And I’ve just seen it happen so much, and I got lucky, I became an entrepreneur when I was… I’ve always been an entrepreneur, but I started my own business when I was 19. And so, I’ve been in the game, and so all those years where I was grinding, I was young, and I had the energy for it, and I didn’t have any responsibility. And I learned, in my early 20s, after seeing it happen, I was like, “Man, I really need to invest in my life outside of this business, because I can see the trappings of… You know, it’s digital. I can think about it all the time, I can’t escape it, because I can put attention on it anytime I want.”
I’ve got to set clear boundaries around my work life, or this is gonna take over my entire world. And look, sometimes that has gotta happen because you’re running launches and stuff like that. But if the backdrop of your life is 24 hours a day business, you’re gonna burnout and it’s not gonna work out for you.
And look, I’m playing the long game. There’s a reason why I am making $30 million a year in revenue 15 years in. I’m doing the best I’ve ever done, I’ve got… I’m happy, I’ve got a social life, I’m taking care of my body, I’m investing in my relationship. There’s a reason why I’m doing all that because that’s actually the best thing you could do for the business… In addition, too, I wanna enjoy my life, and not just be a workaholic. It actually ultimately serves my goal of… Then, I have the energy for the business. Then, I’m forced to learn to delegate, because I can’t do it all myself.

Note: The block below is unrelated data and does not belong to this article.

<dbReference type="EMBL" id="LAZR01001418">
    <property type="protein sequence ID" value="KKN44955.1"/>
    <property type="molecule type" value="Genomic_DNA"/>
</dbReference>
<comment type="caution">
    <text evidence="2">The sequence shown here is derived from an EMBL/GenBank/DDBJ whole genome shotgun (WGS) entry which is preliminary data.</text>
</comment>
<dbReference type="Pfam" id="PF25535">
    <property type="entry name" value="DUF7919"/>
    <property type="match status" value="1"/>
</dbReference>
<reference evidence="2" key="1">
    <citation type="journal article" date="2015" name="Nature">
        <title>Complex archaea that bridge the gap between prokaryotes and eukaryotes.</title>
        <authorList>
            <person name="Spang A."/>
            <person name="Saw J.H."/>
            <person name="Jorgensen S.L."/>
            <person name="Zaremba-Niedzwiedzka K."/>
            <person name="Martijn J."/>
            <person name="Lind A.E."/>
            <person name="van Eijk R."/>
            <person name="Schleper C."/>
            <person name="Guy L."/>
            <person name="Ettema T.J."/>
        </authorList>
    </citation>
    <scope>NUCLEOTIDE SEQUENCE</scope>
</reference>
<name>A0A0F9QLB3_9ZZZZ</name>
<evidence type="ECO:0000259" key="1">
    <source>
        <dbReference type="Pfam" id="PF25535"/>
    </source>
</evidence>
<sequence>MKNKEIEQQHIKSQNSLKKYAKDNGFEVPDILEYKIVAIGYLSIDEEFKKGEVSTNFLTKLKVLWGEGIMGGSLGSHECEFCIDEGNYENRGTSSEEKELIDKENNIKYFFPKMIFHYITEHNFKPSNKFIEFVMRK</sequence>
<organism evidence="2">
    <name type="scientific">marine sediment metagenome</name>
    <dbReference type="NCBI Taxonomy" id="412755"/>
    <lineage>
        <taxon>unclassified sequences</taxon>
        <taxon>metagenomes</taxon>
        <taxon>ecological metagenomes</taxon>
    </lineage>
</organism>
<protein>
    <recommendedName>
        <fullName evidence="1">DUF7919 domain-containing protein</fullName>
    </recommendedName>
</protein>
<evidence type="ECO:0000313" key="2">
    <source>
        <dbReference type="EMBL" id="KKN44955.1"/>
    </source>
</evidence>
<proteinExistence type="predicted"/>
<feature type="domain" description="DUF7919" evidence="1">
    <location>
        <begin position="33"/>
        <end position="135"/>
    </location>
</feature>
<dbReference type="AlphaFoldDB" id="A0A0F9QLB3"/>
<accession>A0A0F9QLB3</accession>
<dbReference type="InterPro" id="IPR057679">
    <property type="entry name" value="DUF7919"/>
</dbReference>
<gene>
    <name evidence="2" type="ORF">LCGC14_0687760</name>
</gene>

It’s like the best thing you could possibly do is invest in your personal life, invest in your relationships, invest in your social life, take care of your body, set borders around your work. You think that it’s going to hold you back, but it actually turns out, after eight hours in a day, your productivity drops by like 180 percent. So, it actually turns out that if you’re putting in six to eight hours a day, four or five days a week, that’s plenty.
Yeah, so it’s kinda like… It’s in the best interest of the long game, which is what I’m playing. I wanna be doing this for another 10 years, another 15 years, another 20 years. And, in order to achieve that, to really build something of value, I need to be able to show up every day, consistently, with a positive attitude, with energy and take the next step in the direction of my goal. I’m not sprinting. And people who sprint, fall apart. And I don’t wanna fall apart.